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overthrow

[v. oh-ver-throh; n. oh-ver-throh] /v. ˌoʊ vərˈθroʊ; n. ˈoʊ vərˌθroʊ/
verb (used with object), overthrew, overthrown, overthrowing.
1.
to depose, as from a position of power; overcome, defeat, or vanquish:
to overthrow a tyrant.
2.
to put an end to by force, as a government or institution.
3.
to throw or knock down; overturn; topple:
The heavy winds overthrew numerous telephone poles and trees.
4.
to knock down and demolish.
5.
to throw (something) too far.
6.
Baseball. (of a pitcher) to throw too hard, often affecting control or straining the arm.
7.
Archaic. to destroy the sound condition of (the mind).
verb (used without object), overthrew, overthrown, overthrowing.
8.
to throw too far:
If I hadn't overthrown, it would have been a sure putout.
noun
9.
the act of overthrowing; state or condition of being overthrown.
10.
deposition from power.
11.
defeat; destruction; ruin.
Origin
1300-1350
1300-50; Middle English; see over-, throw
Related forms
overthrower, noun
preoverthrow, noun
preoverthrow, verb (used with object), preoverthrew, preoverthrown, preoverthrowing.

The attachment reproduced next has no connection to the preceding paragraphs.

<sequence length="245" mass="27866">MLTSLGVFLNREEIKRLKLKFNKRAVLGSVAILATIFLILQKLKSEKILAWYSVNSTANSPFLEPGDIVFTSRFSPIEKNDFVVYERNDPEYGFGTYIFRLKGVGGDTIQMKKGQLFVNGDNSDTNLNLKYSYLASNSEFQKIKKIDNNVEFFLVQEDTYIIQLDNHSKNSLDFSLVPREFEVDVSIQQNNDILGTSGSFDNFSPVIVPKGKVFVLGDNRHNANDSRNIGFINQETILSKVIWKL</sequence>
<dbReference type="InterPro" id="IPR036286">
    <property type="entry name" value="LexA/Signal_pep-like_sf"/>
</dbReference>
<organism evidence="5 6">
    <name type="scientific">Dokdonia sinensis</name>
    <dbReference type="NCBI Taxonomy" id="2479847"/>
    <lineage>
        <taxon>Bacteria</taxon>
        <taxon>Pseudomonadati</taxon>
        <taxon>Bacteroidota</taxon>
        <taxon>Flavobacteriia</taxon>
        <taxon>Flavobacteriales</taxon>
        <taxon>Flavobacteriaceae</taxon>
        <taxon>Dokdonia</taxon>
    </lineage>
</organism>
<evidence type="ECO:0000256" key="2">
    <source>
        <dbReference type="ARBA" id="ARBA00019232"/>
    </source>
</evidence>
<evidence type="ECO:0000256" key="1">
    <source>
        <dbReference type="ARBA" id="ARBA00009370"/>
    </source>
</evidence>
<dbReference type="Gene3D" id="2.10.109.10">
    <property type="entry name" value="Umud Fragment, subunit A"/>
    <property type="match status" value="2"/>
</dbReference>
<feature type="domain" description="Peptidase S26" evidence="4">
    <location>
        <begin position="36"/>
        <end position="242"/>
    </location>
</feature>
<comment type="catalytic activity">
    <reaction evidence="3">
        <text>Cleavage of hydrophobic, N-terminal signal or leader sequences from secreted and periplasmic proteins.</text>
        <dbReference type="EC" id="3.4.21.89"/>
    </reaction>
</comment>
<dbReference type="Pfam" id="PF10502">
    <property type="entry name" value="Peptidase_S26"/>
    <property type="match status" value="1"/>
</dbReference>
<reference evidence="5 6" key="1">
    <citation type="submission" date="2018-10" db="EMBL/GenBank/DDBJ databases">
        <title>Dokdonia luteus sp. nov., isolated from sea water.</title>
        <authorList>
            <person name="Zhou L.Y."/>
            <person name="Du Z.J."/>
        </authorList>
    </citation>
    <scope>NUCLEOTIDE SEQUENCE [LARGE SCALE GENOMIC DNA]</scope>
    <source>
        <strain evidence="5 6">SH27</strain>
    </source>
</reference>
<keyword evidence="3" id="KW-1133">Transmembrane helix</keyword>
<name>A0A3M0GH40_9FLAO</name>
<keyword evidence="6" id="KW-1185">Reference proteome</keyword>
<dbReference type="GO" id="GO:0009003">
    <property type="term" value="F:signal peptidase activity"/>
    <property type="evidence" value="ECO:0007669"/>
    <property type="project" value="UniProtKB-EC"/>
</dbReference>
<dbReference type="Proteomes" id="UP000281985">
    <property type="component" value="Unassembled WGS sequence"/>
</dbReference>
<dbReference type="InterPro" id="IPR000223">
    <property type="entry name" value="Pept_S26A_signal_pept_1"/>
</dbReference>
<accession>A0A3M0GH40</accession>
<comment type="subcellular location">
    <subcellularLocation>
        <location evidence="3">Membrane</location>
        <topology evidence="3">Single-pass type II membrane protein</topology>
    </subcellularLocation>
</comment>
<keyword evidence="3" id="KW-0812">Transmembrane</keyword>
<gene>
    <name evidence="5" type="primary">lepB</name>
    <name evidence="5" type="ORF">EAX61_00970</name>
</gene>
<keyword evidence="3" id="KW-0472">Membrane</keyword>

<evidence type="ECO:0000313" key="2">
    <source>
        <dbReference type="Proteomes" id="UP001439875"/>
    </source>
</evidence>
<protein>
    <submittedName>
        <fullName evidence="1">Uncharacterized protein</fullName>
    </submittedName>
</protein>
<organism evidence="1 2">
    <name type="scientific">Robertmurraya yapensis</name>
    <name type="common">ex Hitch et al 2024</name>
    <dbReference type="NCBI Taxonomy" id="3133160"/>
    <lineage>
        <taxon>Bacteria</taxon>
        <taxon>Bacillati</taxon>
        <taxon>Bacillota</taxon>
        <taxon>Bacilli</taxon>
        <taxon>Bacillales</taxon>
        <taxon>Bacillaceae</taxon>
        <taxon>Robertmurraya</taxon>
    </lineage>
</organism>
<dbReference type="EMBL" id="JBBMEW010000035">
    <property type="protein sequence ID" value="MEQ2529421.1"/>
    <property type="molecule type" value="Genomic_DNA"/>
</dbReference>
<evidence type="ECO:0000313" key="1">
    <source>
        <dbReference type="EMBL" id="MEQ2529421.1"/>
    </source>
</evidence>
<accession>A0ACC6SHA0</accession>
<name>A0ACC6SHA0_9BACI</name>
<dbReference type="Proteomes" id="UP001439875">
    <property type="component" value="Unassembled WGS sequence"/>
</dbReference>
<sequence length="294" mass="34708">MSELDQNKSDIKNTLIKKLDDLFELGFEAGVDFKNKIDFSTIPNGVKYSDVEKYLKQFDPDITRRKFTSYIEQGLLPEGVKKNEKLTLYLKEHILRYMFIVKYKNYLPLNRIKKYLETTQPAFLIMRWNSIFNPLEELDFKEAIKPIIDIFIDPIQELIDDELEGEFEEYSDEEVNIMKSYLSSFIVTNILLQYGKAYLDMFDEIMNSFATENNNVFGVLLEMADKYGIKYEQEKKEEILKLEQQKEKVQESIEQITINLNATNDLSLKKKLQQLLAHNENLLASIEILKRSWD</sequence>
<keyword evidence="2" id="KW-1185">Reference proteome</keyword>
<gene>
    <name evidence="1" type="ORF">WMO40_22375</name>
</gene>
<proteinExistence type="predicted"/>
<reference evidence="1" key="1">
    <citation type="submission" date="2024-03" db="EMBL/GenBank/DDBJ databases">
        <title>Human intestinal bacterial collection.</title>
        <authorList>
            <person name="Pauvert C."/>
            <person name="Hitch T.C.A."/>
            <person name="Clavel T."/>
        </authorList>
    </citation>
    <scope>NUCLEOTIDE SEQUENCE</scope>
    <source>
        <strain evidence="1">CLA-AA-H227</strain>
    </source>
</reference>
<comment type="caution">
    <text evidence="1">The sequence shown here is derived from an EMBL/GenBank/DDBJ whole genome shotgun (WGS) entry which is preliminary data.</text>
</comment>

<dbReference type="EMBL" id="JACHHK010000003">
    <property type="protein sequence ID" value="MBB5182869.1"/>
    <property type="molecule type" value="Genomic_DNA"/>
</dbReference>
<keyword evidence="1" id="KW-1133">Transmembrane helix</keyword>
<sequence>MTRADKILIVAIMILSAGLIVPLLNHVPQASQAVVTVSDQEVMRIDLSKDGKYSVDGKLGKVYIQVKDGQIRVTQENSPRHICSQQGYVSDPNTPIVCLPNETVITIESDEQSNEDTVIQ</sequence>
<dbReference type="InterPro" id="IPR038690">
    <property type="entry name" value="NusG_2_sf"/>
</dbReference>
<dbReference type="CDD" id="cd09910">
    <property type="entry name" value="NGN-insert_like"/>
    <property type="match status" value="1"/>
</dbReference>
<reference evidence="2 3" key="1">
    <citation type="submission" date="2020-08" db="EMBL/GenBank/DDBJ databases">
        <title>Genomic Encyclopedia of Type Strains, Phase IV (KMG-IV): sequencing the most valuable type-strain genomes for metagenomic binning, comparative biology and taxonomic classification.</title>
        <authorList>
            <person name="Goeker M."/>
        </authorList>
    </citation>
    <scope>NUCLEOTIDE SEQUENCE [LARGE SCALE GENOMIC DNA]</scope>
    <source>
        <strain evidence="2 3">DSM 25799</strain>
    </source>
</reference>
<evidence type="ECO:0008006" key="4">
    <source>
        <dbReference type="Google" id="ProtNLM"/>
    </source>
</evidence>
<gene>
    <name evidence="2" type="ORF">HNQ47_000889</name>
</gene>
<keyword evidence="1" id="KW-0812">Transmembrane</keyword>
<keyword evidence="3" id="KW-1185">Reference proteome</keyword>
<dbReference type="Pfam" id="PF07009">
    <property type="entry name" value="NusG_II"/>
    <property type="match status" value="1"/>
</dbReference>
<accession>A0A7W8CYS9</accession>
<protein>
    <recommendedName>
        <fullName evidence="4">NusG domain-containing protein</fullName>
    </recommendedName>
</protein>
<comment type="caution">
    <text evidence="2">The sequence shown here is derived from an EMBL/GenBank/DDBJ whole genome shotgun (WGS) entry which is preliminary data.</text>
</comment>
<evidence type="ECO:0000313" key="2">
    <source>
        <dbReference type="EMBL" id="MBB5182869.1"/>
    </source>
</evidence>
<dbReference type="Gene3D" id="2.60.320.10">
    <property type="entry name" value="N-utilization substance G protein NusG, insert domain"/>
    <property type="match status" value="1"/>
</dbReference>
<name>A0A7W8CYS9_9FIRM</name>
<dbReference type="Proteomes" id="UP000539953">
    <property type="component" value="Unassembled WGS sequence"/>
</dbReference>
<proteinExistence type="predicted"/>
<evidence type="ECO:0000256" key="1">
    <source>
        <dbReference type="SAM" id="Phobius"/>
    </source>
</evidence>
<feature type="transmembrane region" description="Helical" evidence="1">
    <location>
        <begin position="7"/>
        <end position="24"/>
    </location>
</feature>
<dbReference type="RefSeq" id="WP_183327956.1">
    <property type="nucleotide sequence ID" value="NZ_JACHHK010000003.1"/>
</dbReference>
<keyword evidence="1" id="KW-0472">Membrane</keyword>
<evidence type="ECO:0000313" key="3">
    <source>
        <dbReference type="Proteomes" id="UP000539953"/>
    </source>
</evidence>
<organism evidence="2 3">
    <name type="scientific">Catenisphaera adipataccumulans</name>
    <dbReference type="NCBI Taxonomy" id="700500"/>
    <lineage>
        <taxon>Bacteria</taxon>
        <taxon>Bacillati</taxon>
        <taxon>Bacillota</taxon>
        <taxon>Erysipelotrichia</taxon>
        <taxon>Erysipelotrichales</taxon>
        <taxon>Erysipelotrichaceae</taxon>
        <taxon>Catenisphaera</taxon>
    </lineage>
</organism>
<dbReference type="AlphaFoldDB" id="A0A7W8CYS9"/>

unoverthrown, adjective
Synonyms
1. conquer, overpower. 4. destroy, raze, level. 11. fall.
Dictionary.com Unabridged
Based on the Random House Dictionary, © Random House, Inc. 2014.
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British Dictionary definitions for pre-overthrew

overthrow

verb (ˌəʊvəˈθrəʊ) -throws, -throwing, -threw, -thrown
1.
(transitive) to effect the downfall or destruction of (a ruler, institution, etc), esp by force
2.
(transitive) to throw or turn over
3.
(transitive) to throw (something, esp a ball) too far
noun (ˈəʊvəˌθrəʊ)
4.
an act of overthrowing
5.
downfall; destruction
6.
(cricket)
  1. a ball thrown back too far by a fielder
  2. a run scored because of this
Collins English Dictionary - Complete & Unabridged 2012 Digital Edition
© William Collins Sons & Co. Ltd. 1979, 1986 © HarperCollins
Publishers 1998, 2000, 2003, 2005, 2006, 2007, 2009, 2012
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Word Origin and History for pre-overthrew

overthrow

v.

early 14c., "to knock down," from over- + throw (v.). Figurative sense of "to cast down from power, defeat" is attested from late 14c. Related: Overthrown; overthrowing. Earlier in same senses was overwerpen "to overturn (something), overthrow; destroy," from Old English oferweorpan (see warp (v.)).

n.

1510s, "act of overthrowing," from over- + throw (n.).

Online Etymology Dictionary, © 2010 Douglas Harper
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